Post, T.R., Medhanie,
A., Harwell, M., Norman, K.W., Dupuise, D. N., Muchlinski, T., Anderson,
E., Monson, D. (2010). The Impact of Prior Mathematics Achievement
on the Relationship Between High School Mathematics Curricula and
Post-Secondary Mathematics Performance, Course-Taking, and Persistence, *Journal
for Research in Mathematics Education*, Vol. 41, No. 3,
274-308.

This retrospective
study examined the impact of prior mathematics achievement on the
relationship between high school mathematics curricula and student
postsecondary mathematics performance. The sample (N = 4,144
from 266 high schools) was partitioned into 3 strata
by ACT mathematics scores. Students completing 3 or more years
of a commercially developed, University of Chicago School Mathematics
Project, or National Science Foundation-funded curriculum comprised
the sample. Of interest were comparisons of the difficult level
and grade in their initial and subsequent college mathematics courses,
and the number of mathematics courses completed over 8 semesters
of college work. In general, high school curriculum was not differentially
related to the pattern of mathematics grades that students earned
over time or to the difficulty levels of the students' mathematics
course-taking patterns. There also was no relationship between
high school curricula and the number of college mathematics courses
completed.

Harwell, M., Post,
T.R., Maeda, Y., Davis, J., Cutler, A., Anderson, E., Kahan, J.A.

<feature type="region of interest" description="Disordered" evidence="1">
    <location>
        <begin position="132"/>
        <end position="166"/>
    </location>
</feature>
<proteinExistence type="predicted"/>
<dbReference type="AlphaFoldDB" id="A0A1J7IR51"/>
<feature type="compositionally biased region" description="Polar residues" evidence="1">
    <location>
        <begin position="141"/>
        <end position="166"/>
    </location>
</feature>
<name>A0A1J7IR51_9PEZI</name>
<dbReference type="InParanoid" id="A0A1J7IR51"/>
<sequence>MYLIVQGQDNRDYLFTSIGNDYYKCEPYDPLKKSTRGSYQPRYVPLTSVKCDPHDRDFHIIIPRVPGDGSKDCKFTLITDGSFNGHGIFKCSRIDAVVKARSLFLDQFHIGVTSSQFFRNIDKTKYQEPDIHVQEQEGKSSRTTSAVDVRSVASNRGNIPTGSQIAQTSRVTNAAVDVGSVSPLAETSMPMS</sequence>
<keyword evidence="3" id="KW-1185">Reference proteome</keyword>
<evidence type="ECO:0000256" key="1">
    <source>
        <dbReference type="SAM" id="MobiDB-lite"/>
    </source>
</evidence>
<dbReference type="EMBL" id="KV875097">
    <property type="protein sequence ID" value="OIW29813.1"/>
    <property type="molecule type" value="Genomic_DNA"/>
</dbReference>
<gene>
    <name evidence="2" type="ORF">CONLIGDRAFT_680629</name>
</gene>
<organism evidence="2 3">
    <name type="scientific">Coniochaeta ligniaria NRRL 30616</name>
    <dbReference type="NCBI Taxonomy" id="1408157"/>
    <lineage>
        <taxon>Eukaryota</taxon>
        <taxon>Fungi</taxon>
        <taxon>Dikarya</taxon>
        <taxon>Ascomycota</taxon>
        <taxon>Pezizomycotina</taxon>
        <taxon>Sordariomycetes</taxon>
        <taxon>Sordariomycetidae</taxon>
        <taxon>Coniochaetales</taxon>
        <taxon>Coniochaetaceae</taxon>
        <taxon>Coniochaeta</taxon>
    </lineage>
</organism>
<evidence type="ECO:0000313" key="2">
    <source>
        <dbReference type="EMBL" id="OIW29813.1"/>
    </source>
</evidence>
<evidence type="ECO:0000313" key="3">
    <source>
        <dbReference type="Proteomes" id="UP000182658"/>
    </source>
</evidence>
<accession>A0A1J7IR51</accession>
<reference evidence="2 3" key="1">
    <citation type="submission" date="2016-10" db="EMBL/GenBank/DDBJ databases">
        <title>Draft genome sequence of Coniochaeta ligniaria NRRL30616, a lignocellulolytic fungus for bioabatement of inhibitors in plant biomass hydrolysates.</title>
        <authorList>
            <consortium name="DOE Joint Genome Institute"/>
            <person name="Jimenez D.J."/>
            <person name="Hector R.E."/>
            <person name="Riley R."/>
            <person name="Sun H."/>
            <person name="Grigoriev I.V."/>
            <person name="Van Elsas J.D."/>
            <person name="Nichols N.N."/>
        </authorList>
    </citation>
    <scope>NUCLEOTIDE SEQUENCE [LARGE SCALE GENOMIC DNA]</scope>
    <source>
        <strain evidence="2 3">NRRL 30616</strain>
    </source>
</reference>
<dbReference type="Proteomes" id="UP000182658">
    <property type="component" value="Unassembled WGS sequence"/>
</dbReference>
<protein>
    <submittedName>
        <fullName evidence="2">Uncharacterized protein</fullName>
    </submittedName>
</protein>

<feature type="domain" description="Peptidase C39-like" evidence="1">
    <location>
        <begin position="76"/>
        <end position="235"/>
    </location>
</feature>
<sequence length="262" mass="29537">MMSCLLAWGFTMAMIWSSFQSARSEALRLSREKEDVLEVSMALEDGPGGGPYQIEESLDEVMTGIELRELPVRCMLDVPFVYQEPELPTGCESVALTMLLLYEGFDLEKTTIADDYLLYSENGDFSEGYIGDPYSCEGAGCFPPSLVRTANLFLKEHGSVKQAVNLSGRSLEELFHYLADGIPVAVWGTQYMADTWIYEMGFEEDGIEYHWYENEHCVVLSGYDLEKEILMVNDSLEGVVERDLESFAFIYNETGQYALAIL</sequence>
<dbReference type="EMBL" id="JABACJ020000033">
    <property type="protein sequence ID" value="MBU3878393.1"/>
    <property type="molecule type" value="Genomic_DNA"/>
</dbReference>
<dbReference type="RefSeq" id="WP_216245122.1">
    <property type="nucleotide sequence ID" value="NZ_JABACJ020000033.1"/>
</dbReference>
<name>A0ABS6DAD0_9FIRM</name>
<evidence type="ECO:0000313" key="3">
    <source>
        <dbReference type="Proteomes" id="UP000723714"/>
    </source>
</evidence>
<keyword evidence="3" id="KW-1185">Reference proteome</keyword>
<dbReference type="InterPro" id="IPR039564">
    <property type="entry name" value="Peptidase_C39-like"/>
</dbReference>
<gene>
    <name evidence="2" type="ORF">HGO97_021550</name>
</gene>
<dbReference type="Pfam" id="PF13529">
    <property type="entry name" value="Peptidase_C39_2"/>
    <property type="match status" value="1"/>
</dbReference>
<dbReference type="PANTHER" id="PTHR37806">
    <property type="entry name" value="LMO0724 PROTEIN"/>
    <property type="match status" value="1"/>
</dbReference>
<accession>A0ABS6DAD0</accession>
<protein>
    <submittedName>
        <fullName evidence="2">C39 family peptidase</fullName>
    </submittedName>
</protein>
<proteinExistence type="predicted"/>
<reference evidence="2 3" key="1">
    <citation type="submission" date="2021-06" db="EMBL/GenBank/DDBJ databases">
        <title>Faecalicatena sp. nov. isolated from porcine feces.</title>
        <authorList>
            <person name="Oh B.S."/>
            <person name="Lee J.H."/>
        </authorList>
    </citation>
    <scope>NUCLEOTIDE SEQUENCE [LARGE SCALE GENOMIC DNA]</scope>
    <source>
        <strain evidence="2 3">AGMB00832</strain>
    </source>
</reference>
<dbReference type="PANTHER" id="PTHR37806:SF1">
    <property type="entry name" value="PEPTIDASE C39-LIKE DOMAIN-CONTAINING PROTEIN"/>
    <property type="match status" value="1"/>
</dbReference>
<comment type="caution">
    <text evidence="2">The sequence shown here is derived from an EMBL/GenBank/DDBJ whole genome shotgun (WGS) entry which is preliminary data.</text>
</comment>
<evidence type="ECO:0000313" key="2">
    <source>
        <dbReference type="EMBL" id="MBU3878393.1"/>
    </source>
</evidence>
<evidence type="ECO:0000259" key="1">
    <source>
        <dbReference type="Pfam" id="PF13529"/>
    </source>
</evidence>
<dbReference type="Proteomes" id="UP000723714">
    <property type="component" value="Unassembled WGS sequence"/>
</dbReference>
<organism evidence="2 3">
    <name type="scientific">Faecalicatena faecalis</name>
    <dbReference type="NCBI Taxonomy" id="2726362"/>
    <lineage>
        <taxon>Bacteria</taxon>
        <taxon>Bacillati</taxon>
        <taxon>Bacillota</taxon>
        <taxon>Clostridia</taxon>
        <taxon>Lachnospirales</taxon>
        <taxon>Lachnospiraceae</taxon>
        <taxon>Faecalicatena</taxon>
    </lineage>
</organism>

(2007). Standards-based Mathematics Curricula and Secondary Students'
Performance on Standardized Achievement Tests, *Journal for Research
in Mathematics Education*, Vol. 38, No. 1, 71-101.

The current study
examined the mathematical achievement of high school students enrolled
for 3 years in one of the three NSF funded Standards-based
curricula (IMP, CMIC, MMOW). The focus was on traditional topics
in mathematics as measured by subtests of a standardized achievement
test and a criterion-referenced test of mathematics achievement.
Students generally scored at or above the national mean on the
achievement subtests. Hierarchical linear modeling results showed
that prior mathematics knowledge was a significant but modest predictor
of achievement, student SES had a moderate effect, and increasing
concentrations of African American students in a classroom were
associated with a stronger effect of attendance on achievement.
No differences on the standardized achievement subtests emerged
among the Standards-based curricula studied once background variables
were taken into account. The two suburban districts providing data
for the criterion-referenced test achieved well above the national
norm.